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Is the Great American Novel Destroying Novelists?

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Is the Great American Novel Destroying Novelists?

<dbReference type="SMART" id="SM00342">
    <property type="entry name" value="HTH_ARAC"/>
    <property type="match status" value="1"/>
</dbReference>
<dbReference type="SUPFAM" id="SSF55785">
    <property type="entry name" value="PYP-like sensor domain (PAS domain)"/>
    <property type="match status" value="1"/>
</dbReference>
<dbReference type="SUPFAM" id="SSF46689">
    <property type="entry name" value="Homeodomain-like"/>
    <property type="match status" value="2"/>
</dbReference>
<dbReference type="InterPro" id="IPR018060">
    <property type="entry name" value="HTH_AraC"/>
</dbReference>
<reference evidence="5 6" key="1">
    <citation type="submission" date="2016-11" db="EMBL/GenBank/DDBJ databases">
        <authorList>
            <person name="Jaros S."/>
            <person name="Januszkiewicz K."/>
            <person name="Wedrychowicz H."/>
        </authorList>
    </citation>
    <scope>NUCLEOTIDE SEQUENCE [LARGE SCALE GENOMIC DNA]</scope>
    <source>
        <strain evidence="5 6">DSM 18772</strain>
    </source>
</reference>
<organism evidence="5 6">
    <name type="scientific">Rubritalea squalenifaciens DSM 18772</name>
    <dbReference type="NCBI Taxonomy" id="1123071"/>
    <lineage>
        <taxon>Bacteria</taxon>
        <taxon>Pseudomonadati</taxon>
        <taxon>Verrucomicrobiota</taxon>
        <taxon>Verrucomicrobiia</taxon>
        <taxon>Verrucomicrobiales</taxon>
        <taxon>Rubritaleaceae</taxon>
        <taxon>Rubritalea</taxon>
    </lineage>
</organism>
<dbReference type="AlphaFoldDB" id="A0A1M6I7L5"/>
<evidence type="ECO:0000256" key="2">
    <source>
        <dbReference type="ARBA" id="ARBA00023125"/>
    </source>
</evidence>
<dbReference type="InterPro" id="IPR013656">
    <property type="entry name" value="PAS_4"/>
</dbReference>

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Is the idea of the Great American Novel the worst thing that ever happened to great American novelists? Some days it does seem that way. American authors who struggle to define the American experience by cramming it all into one novel almost inevitably come to some version of grief, and no one epitomizes this dilemma better than Ralph Ellison, who published only stories and essays in the 40 years after he dazzled the literary world with Invisible Man. It was no secret that he was working on a second novel all that time—he published excerpts while alive, and a novel-length fragment appeared a decade ago. Now, with the publication of an 1,100-page book that includes false starts, fragments, and finished chapters, we can see what he was up to, how far he got, where he succeeded, and, ultimately, how he failed by biting off more than he—or anyone—could chew. It was his goal, not any lack of talent, that betrayed him—he wanted to do nothing less than plumb once and for all the mystery and d

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